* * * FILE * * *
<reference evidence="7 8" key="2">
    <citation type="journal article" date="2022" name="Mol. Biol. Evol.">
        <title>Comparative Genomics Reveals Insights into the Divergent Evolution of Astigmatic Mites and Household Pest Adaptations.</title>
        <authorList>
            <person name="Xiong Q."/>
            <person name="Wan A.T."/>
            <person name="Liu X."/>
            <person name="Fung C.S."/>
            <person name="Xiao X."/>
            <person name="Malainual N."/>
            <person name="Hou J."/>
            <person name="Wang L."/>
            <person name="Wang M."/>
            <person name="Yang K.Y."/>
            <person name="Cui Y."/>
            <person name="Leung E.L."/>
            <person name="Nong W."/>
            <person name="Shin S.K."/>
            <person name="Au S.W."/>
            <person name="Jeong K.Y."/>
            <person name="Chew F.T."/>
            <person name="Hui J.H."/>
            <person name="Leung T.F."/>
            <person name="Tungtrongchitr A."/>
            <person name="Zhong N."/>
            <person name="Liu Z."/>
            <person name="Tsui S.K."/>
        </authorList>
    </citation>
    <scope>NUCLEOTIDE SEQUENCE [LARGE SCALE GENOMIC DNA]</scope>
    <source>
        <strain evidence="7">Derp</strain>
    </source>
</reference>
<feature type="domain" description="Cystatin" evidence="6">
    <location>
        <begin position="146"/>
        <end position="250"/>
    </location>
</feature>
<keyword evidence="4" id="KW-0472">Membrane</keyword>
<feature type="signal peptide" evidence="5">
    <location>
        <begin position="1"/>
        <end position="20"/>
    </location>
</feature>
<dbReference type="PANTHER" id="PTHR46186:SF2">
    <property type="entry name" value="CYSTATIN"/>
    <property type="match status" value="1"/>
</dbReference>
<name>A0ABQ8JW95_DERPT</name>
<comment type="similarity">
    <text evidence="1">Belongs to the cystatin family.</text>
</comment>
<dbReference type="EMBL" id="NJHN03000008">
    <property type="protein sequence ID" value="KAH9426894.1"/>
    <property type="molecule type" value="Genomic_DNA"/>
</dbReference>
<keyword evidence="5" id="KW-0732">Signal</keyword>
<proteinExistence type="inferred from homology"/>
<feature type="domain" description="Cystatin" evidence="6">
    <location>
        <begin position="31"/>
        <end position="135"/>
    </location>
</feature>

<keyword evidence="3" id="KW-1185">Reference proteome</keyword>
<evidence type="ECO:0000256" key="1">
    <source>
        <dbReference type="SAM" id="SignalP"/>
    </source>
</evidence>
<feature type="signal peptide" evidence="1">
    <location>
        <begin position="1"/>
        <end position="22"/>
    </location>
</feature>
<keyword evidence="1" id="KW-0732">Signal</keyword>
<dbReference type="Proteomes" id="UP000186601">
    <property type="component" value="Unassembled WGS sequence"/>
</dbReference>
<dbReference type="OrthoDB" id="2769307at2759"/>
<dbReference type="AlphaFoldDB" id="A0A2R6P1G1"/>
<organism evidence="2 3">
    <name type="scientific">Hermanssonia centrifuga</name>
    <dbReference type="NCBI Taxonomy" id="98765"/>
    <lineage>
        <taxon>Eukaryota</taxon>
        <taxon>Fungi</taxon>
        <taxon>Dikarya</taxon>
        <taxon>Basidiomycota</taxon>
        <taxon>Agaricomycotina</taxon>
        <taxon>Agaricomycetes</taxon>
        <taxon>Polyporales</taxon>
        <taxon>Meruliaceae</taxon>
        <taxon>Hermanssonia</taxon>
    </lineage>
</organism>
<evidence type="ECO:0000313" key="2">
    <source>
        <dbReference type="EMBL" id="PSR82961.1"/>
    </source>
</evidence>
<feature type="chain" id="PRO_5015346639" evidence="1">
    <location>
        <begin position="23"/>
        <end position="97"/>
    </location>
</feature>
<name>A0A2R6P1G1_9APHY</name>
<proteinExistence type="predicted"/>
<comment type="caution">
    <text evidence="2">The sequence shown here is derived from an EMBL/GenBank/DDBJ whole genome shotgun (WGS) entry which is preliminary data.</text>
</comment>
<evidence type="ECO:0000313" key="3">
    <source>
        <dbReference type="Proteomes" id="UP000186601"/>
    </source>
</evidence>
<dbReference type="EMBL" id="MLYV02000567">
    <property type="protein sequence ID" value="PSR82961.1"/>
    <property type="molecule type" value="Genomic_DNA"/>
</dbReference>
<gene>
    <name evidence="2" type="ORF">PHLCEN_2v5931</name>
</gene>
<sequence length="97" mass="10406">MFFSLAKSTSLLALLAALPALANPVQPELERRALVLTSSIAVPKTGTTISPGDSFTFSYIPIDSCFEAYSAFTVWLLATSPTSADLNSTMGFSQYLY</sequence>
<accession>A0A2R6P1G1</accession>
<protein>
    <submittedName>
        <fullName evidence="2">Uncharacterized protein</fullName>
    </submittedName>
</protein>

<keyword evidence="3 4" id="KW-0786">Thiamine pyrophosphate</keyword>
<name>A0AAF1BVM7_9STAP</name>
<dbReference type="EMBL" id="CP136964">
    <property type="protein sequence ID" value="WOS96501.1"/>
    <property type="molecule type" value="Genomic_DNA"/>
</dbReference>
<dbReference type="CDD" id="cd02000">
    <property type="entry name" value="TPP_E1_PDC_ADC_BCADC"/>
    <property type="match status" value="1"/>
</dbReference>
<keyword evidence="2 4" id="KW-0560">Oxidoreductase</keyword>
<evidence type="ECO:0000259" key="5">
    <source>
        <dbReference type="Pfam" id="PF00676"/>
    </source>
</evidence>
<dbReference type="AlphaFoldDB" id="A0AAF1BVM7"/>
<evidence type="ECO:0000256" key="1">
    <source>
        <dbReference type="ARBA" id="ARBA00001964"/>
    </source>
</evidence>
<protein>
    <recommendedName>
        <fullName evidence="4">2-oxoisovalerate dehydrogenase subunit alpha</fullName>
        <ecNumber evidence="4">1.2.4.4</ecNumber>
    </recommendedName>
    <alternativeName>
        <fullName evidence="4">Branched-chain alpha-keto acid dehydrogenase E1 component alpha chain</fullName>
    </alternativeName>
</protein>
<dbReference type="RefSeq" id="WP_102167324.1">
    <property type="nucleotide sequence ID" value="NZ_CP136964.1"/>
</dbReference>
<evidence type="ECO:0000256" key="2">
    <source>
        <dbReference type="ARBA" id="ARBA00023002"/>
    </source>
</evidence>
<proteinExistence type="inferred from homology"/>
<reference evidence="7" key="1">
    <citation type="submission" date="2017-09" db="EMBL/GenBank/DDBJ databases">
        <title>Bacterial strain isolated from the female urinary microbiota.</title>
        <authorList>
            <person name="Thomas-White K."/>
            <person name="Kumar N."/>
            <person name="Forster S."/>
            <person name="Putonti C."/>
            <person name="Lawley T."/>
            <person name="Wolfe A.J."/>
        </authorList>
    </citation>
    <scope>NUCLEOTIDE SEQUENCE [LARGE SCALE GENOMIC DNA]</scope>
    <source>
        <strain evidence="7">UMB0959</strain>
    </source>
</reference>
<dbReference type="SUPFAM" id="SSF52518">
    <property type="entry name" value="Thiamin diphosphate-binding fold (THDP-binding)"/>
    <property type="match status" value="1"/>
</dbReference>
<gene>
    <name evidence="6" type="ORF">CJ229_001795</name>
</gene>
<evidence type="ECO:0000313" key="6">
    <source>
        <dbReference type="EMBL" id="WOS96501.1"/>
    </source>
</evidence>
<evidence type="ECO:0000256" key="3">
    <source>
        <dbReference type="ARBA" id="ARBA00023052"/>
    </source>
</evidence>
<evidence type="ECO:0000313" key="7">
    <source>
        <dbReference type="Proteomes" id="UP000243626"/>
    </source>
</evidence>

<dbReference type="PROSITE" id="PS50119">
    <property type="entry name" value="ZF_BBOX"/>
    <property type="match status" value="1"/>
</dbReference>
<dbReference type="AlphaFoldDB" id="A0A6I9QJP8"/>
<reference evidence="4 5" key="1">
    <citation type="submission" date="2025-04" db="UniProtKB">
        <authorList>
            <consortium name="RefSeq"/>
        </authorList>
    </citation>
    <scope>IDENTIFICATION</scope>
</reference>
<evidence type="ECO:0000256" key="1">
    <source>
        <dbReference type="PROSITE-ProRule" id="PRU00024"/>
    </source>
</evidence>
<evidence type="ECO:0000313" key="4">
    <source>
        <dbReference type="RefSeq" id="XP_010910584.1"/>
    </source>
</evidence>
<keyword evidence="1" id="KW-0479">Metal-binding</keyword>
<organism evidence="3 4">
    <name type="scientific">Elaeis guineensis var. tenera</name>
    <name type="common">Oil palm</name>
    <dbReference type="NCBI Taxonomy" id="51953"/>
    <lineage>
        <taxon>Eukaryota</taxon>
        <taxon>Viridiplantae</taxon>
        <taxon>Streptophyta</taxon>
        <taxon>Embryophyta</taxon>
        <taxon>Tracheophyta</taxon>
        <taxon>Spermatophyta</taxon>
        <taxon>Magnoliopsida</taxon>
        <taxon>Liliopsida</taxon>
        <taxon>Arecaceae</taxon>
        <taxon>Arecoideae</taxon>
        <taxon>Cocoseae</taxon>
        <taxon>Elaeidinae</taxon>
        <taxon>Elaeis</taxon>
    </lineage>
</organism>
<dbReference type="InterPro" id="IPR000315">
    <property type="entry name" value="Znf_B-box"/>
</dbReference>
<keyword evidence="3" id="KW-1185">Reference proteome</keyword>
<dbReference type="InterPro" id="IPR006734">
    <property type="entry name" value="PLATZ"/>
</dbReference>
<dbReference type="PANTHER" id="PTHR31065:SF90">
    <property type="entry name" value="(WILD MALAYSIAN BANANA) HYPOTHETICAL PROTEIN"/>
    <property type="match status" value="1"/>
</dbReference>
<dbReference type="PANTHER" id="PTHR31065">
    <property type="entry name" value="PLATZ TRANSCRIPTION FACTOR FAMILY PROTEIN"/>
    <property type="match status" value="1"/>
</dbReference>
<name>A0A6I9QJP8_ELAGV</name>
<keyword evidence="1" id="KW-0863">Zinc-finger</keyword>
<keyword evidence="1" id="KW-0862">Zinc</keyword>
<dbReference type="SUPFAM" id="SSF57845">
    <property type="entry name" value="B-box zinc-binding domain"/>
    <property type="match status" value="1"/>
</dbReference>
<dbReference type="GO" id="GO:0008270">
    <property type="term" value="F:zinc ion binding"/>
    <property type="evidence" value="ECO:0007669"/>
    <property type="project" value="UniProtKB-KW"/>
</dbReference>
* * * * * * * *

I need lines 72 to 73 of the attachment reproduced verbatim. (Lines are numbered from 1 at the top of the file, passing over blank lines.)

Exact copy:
    </source>
</evidence>